Brotherhood officials and family members whom Human Rights Watch has met with in Cairo have focused not on politics or strategy but on a desperate appeal for the well-being and survival of their colleagues and loved ones. Relatives lucky enough to have prison visits tell of the appalling conditions the detainees face.

Many senior Brotherhood figures are held in solitary confinement, and report that they are sleeping on the floor in dank cells and are forced to defecate in holes in their cells. They say that food, water and electricity are extremely limited, and they’re unable to get needed medicines. Prosecutors have renewed pretrial detentions en masse, with no real opportunity to challenge the detentions.

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Women detained at a pro-Islamist protest stand in a holding cell at a court hearing in the coastal city of Alexandria December 7, 2013. (Reuters)

In this context, it’s startling to hear Secretary of State John F. Kerry lauding Egypt’s new rulers for “restoring democracy” while charging the Brotherhood with “stealing the revolution.” Such shameless cajoling does nothing to rein in the military’s heavy-handed abuses, much less move Egypt in a democratic direction. As President Obama has said, it’s hard to have a political dialogue when the opposition is in jail.

A Palestinian friend described the situation in Egypt today as proof that Egyptians “aren’t opposed to oppression; they’re OK with it as long as they’re not the ones being oppressed.” Egypt’s test today is to prove him wrong, and show that Egyptians stand against the abuse of any of their fellow citizens, even their political opponents.

A version of this post was originally published by the Los Angeles Times.

The views expressed in this Insight are the author’s own and are not endorsed by Middle East Voices or Voice of America. If you’d like to share your opinion on this post, you may use our democratic commenting system below. If you are a Middle East expert or analyst associated with an established academic institution, think tank or non-governmental organization, we invite you to contribute your perspectives on events and issues about or relevant to the region. Please email us through our Contact page with a short proposal for an Insight post or send us a link to an existing post already published on your institutional blog.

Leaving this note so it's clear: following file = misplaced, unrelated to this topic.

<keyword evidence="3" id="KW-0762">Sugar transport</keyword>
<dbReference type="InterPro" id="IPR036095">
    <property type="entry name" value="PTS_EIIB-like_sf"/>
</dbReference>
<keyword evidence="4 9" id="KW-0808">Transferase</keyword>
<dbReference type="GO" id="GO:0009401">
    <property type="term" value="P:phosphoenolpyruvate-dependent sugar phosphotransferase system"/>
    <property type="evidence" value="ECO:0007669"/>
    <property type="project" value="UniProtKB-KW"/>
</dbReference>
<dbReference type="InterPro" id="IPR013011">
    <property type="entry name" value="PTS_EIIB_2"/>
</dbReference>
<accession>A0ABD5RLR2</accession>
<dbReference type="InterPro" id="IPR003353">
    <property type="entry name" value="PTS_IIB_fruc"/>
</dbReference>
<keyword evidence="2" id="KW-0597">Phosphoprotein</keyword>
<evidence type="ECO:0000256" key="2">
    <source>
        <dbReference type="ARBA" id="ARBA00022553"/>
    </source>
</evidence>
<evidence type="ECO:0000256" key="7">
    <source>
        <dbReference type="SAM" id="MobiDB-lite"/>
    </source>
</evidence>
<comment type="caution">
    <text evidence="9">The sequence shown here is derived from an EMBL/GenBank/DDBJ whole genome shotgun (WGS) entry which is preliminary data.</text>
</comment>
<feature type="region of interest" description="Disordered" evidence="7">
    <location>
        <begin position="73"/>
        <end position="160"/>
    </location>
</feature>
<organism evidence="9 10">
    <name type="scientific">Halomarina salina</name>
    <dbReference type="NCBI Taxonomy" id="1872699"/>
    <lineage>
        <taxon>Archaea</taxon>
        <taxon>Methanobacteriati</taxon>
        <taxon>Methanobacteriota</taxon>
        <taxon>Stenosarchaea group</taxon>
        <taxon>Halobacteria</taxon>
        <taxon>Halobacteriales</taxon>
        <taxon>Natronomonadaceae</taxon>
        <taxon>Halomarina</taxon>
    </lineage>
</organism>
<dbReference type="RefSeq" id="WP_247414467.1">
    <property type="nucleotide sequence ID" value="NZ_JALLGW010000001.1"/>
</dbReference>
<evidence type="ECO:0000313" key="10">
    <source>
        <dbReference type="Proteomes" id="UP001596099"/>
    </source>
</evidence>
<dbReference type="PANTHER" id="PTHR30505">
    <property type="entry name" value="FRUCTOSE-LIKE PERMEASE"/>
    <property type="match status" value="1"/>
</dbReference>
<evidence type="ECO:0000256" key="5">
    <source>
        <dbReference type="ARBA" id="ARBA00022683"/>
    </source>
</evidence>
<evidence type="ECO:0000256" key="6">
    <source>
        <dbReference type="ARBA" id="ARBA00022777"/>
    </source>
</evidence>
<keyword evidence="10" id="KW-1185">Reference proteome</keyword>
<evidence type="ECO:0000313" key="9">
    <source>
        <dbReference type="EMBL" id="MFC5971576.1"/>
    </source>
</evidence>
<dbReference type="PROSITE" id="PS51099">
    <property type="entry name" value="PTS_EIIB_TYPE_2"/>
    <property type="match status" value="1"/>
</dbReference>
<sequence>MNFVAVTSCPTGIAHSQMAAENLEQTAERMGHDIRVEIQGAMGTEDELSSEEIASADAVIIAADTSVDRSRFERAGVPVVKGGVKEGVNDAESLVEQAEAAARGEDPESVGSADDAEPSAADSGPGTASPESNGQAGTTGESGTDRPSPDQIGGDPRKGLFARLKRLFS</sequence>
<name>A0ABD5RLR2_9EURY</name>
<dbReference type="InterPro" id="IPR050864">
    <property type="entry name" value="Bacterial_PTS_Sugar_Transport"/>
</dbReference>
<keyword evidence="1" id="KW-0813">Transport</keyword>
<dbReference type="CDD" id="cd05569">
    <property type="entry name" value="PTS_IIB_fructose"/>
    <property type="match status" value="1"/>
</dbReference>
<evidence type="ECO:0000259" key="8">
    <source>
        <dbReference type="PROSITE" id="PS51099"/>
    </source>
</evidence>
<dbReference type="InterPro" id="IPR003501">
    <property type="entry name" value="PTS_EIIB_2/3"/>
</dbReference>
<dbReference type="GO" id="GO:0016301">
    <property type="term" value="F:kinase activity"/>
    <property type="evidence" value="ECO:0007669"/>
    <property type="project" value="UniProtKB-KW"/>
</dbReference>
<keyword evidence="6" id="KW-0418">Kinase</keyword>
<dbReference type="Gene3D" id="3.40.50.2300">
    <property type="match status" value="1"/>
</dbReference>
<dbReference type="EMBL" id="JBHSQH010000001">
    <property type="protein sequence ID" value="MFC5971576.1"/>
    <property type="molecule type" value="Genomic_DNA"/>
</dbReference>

INSIGHT: The Government Cracks Down, and Egypt Shrugs

Sarah Leah Whitson

Sarah Leah Whitson is the Middle East and North Africa director at Human Rights Watch.

  • seedssnoop

    Egypt has become a Nazi state, there is no freedom for any body except military Junta.

    While MB ruled Tunisia is enjoying freedom, there is no massacre of opponents, there is no mass arrest, there is no ban on protests, there is no media ban. If this is extremism than I would like to live in this extremist state than under the western secular fascist Junta of Egypt which can imprison you for speaking against them.

    • Ali Baba

      Egypt could be in Nazi state if it is under control of Muslim brotherhood. the cycle of violence started with Muslim brotherhood. they are behind 25 January revolution. they the one who attack police station and open the door for criminal to wave the violent. they are the one who kill police men. they are the one who are using suicide bomber. then they act as a woman and deny their involvement

      • Scott Sinnock

        Wouldn’t you call for a revolution of sorts if, say, the democratic party was declared illegal. The Muslim brotherhood won the election with about 60% of the vote. They tried to implement policies that disagreed with the Universal Declaration of Human Rights from Christian Europe, expressing northern European distorted Enlightenment morality. For that, the majority has to be removed from office because European morality trumps democracy and sovereignty every time. We Are Right — and as the TV show Dinosaurs said, WAR is the acronym. You see, we have to kill people for their own good.